Warmer weather is here!
Time for shorts and tank tops and cuts and mosquito bites.
Pyramids and plates and portions—for adults, here’s the day—
Fast fact: most viral infections enter the body through the eyes, nose or throat. It takes discipline, but don’t touch your eyes, nose or throat unless you have just wished your hands.
A little anxiety in normal in the face of new people and new activities. When anxiety keeps your child from activities or intrudes on family time, it’s important to understand how best to respond to your child and provide support. Parents often find it difficult to reassure the anxious child. This is natural, because you cannot change the anxious person’s perception.
Anxiety is best approached by developing strategies:
- Distract yourself with pleasant thoughts and activities
- Use play and laughter to keep worries away and make the body strong
- Set a specific, short time each day for worrying
- Tell the worry to wait for worry time
- Write the worry down and put it in a special place until worry time
Anxiety_Helping_Your_Child_Cope is a parent information sheet from the American Academy of Pediatrics.
What to Do when you Worry Too Much by Dawn Huebner, PhD
Helping your Anxious Child by Ron Rapee
My Anxious Mind by Michael Thompkins &Katherine Martinez (for teens)
Cognitive Behavioral Therapy is an effective way to address anxiety. Therapists may use workbooks like Mastery of Your Anxiety and Panic: Workbook by David H. Barlow & Michelle G. Craske for older teens and adults.
The San Francisco Bay Area Center for Cognitive Therapy in the Rockridge section of Oakland, CA is one resource. Their number is 510.652.4455.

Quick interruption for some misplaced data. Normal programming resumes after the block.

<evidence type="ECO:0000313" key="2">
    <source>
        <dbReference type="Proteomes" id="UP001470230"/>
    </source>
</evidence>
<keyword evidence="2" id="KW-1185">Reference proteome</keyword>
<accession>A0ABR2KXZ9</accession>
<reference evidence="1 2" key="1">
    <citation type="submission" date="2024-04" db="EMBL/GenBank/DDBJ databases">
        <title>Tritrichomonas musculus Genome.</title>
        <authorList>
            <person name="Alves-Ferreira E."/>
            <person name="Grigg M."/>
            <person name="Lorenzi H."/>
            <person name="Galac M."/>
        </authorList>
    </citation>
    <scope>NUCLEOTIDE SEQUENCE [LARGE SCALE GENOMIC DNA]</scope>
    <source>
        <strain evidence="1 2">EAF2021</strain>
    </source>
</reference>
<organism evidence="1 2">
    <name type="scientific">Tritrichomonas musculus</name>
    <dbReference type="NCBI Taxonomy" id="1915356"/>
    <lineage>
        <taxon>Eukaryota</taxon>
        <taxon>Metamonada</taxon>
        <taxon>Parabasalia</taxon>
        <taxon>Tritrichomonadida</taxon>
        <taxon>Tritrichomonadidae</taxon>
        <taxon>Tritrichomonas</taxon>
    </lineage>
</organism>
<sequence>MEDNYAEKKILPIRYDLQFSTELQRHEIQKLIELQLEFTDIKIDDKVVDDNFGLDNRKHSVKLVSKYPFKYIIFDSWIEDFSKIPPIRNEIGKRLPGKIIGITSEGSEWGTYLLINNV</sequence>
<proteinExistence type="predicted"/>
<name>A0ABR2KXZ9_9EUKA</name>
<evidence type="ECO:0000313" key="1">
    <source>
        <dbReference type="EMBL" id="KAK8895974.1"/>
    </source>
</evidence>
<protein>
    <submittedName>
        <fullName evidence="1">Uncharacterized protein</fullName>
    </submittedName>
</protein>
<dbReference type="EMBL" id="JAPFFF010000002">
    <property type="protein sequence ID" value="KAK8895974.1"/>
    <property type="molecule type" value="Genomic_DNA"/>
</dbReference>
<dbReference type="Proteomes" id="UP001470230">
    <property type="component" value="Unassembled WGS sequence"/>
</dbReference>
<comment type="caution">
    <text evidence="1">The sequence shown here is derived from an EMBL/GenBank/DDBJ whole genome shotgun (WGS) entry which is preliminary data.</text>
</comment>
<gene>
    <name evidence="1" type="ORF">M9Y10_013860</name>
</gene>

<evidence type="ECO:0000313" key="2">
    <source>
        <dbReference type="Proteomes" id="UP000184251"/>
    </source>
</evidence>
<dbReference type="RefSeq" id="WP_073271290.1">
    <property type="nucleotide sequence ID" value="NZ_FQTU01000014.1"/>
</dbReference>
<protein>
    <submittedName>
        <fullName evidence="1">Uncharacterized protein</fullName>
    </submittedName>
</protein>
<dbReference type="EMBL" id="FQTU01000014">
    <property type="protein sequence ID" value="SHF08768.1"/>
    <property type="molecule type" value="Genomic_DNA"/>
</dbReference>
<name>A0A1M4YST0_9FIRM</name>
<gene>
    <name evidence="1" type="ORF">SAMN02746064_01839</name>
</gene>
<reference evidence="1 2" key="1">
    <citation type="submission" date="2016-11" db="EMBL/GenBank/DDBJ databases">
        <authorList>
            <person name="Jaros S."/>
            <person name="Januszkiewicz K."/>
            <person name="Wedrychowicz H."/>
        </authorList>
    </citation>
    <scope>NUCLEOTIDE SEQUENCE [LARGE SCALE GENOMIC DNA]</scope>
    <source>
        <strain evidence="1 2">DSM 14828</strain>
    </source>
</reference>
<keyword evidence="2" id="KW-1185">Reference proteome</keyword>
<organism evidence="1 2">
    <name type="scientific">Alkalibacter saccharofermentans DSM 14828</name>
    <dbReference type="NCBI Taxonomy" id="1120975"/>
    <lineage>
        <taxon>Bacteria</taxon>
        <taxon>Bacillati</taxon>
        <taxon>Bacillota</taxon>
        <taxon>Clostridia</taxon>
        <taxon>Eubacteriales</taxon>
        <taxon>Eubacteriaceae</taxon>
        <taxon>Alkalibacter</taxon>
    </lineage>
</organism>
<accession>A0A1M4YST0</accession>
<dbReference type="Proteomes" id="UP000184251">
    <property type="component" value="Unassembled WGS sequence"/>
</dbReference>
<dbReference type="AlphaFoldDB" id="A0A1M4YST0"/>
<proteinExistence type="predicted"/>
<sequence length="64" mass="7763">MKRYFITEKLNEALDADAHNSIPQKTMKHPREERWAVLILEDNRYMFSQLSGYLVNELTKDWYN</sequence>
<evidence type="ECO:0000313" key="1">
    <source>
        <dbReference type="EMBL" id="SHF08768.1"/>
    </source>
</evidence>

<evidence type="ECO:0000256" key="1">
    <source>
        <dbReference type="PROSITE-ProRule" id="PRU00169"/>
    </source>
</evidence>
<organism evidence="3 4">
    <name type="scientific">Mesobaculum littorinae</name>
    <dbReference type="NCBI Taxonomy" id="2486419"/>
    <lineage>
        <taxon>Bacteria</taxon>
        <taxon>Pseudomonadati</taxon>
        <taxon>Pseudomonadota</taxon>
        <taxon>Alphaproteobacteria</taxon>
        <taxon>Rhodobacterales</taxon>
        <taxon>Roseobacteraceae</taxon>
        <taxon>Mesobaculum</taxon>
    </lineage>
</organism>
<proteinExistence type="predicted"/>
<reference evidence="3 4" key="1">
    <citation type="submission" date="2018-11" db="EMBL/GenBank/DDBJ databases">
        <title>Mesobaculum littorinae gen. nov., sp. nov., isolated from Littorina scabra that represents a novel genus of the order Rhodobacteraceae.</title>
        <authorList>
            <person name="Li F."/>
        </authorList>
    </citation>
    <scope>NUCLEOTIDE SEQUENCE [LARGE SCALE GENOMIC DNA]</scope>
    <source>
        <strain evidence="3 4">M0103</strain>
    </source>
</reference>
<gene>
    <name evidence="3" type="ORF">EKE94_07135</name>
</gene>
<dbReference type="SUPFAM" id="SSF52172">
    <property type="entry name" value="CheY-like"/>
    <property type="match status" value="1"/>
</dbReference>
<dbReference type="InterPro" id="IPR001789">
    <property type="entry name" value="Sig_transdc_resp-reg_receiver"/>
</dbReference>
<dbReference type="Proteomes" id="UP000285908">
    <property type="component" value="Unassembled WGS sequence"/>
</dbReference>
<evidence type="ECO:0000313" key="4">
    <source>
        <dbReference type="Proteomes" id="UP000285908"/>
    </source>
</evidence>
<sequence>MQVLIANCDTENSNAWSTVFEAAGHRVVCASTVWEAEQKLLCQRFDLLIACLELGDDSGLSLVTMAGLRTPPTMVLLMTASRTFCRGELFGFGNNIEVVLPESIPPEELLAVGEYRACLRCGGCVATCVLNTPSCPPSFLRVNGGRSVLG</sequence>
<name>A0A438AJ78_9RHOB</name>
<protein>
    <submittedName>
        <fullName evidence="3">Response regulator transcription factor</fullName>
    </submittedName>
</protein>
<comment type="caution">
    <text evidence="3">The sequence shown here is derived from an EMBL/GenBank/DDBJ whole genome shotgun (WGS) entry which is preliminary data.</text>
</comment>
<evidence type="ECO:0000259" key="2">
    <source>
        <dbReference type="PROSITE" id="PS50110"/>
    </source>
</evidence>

Posted in 101, Children, Health Care, Medicine, Pediatric Bits, Wellness
Tagged activities, adolescent, anxiety, anxious, anxious child, anxious person, CBT, children, cognitive behavioral therapy, learn, Michael Thompkins, teen teenager, worry, young adults
Babies and kids can get sick up to a dozen times a year as they build their immunity to common childhood diseases. Each infection can last up to two weeks, so parents often wonder when to keep their child home and when can they go back.
Children can be contagious for days before they show any symptoms and can spread some infection for three weeks afterward.
General reasons to keep your child home include:
- Fever (temperature over 100.4F/38C) in the last 24 hours
- The child can’t stop coughing and the cough is interfering with the child’s day or the day of those are her*
- Diarrhea that cannot be contained in the diaper or need close access to bathroom
- Pink eye (conjunctivitis). Children may usually return after 24 hours of prescription antibiotic eyedrops
- Children with strep throat may return after 24 hours of antibiotics
- Children who need more TLC than daycare and school can provide while they recover
The Bananas child care sick policy is a comprehensive list of conditions for which a baby or child should be kept at home.
*Despite the current “catch your cough” craze, sneezing and coughing are best done into a tissue which is then thrown away and then the hands washed. Coughing and sneezing into the hands of the elbow of clothing leaves mucus on hands and clothing which is then spread by touching. Use tissues and wash hands with soap and water. Hand sanitizer is useful when there is no soap and water.
Posted in 101, Babies!, Children, DIY, Health Care, Medicine, Wellness
Tagged Bananas, colds, common childhood diseases, conjunctivitis, cough, diarrhea, fever, pink eye, strep throat, vomiting
How to treat vomiting is here.
What to give a vomiting child to drink is here.
How to treat diarrhea is here.
In 1991, Philadelphia experienced a measles outbreak. I was in medical school in the city, and I remember how difficult it was to control. Children—some of whom had never been immunized—died. Babies received measles vaccines at 6 months of age and again at 12 months. Countless measles vaccines boosters were given. Living through a measles epidemic and seeing its grave consequences only confirmed the need to immunize against vaccine-preventable diseases.
There is a short radio piece on that time here.
Posted in Babies!, Children, Immunization, Medicine, Pediatric Bits, Phenology, Wellness
Tagged epidemic, health, measles, measles outbreak, Philadelphia, vaccination
Moving and need to find a new pediatrician for your family?
The map link here will show you pediatric practices affiliated with the American Academy of Pediatrics Section on Practice Administration.
A more general link for finding a pediatrician from the American Academy of Pediatrics is here.